Shell Touts Utica Gas Wells In Northern Pa.

Map of Pennsylvania highlighting Tioga County

Map of Pennsylvania highlighting Tioga County (Photo credit: Wikipedia)

Energy companies might have another sweet spot for gas drilling in Pennsylvania.

Royal Dutch Shell on Wednesday said two wells it drilled in the Utica shale below Tioga County are producing at levels comparable to the most successful wells in Southeastern Ohio.

“This opens a new potential for other drillers to follow Shell’s act,” said Tom Gellrich, founder of TopLine Analytics, a manufacturing consultant specializing in shale gas plays.

The energy giant drilled the wells in one of the top-producing Marcellus shale counties, north of Williamsport. But Shell’s Gee and Neal wells are tapping a formation several thousand feet below the better-known Marcellus and were drilled about 100 miles northeast of the closest producing Utica well.

Read more: http://triblive.com/business/headlines/6727554-74/wells-shell-producing#ixzz3CMn9NtUh
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Gas Production From Marcellus Shale Sets Record Despite Fewer New Wells Going Online

English: Cropped portion of image from USGS re...

English: Cropped portion of image from USGS report showing extent of Marcellus Formation shale (in gray shading). (Photo credit: Wikipedia)

Pennsylvania drillers are pulling record amounts of natural gas from the Marcellus shale even as they bring fewer new wells online, according to state data released on Monday.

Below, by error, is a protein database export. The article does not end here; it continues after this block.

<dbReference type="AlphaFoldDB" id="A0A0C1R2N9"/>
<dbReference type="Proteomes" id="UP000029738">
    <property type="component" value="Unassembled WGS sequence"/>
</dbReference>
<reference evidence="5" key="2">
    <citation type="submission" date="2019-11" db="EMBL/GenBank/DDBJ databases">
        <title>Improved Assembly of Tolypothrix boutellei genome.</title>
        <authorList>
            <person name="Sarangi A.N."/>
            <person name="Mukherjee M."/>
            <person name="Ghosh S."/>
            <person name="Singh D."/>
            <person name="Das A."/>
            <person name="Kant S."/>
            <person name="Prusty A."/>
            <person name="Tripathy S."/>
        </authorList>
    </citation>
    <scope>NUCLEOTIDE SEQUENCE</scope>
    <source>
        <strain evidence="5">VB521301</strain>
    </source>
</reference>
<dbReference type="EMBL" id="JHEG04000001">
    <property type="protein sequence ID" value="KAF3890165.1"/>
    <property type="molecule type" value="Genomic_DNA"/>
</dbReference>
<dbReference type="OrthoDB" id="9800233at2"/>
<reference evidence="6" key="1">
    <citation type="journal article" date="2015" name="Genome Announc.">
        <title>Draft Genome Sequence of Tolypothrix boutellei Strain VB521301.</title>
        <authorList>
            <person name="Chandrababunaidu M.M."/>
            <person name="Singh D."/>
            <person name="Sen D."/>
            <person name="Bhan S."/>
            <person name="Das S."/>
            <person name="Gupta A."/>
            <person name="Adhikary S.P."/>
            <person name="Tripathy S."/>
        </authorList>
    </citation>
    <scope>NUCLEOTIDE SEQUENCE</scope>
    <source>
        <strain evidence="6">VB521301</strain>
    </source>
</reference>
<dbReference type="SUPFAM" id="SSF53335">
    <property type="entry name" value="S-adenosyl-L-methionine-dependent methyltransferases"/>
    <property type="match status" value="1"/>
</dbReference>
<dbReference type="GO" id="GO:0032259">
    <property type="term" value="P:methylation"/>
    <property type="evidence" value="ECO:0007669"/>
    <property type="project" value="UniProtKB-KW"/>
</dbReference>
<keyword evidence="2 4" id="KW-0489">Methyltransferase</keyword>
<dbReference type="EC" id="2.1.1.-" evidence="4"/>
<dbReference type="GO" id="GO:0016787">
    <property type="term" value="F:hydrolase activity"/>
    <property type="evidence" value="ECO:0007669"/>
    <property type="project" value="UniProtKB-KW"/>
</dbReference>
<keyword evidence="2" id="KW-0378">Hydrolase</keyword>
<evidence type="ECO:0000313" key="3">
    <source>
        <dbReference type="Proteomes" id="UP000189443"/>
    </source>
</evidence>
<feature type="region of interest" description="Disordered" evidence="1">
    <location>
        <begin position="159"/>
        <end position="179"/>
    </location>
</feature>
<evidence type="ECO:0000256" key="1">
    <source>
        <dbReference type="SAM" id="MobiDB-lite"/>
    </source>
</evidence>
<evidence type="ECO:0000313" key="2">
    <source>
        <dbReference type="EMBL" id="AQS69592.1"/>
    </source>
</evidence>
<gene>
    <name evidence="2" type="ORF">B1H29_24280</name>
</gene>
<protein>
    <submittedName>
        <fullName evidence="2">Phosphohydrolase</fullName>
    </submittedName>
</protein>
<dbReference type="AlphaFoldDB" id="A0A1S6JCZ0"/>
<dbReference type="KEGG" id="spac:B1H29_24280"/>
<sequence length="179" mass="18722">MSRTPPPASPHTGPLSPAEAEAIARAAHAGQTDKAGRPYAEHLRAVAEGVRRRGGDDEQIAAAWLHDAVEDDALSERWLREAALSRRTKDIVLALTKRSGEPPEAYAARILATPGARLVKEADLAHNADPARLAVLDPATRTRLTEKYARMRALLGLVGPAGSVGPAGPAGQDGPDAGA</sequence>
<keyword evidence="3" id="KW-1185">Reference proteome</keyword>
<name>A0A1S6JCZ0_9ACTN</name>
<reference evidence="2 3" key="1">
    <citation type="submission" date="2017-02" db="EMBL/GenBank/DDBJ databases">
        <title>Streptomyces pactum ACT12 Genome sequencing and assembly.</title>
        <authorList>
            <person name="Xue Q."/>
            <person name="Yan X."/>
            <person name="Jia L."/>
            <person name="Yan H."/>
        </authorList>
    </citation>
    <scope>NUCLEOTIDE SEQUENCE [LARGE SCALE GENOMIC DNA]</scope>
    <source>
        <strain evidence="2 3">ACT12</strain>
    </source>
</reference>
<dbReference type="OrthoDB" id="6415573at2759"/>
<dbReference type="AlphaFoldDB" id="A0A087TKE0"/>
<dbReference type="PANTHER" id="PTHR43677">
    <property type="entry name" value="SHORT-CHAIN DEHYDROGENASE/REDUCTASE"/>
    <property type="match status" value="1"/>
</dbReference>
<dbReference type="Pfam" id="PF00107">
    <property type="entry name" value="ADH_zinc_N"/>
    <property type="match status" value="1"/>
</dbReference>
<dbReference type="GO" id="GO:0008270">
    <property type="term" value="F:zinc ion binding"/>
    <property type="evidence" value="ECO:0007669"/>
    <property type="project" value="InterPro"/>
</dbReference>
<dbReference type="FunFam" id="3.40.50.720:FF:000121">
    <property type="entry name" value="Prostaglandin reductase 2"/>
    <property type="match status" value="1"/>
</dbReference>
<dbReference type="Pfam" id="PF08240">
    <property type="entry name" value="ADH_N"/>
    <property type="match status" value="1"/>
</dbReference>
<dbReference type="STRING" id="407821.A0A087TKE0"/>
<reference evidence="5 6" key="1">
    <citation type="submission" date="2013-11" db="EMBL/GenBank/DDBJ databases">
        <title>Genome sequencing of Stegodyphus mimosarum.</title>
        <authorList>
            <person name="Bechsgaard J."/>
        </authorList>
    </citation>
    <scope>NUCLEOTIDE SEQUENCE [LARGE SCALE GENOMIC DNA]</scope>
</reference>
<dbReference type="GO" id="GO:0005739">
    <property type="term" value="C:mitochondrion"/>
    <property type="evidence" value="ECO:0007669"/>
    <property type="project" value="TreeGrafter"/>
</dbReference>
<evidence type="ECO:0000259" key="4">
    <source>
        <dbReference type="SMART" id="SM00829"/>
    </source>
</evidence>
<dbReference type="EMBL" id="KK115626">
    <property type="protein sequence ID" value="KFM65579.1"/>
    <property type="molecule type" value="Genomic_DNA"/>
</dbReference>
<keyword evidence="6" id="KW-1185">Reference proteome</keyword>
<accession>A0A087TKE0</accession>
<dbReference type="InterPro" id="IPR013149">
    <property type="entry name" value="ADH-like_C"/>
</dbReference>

About 5,400 shale wells produced nearly 2 trillion cubic feet of gas during the first six months of the year, a 14 percent increase in production over the past six months of 2013, the data from the state Department of Environmental Protection show.

Energy companies accomplished the record despite connecting fewer than 500 new wells during the period. Previous semiannual reports showed an average of 675 new wells every six months.

“We’re seeing the results of technical developments that allow much greater efficiency,” said Kent Moors, executive chair of the global energy symposium at the World Affairs Council of Pittsburgh.

Read more: http://triblive.com/business/headlines/6636073-74/wells-gas-production#ixzz3ArYHVfvS
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PA Marcellus Topped 2 Trillion Cubic Feet Of Gas In 2012

English: Cropped portion of image from USGS re...

English: Cropped portion of image from USGS report showing extent of Marcellus Formation shale (in gray shading). (Photo credit: Wikipedia)

Pennsylvania’s Marcellus and other shale wells produced more than 2 trillion cubic feet of natural gas in 2012, continuing a trend of production growth despite fewer drilling rigs in the field.

New production data reported by natural gas drilling companies and released by the state Department of Environmental Protection on Tuesday showed that 1.1 trillion cubic feet of gas flowed from unconventional wells in the state during the second half of 2012.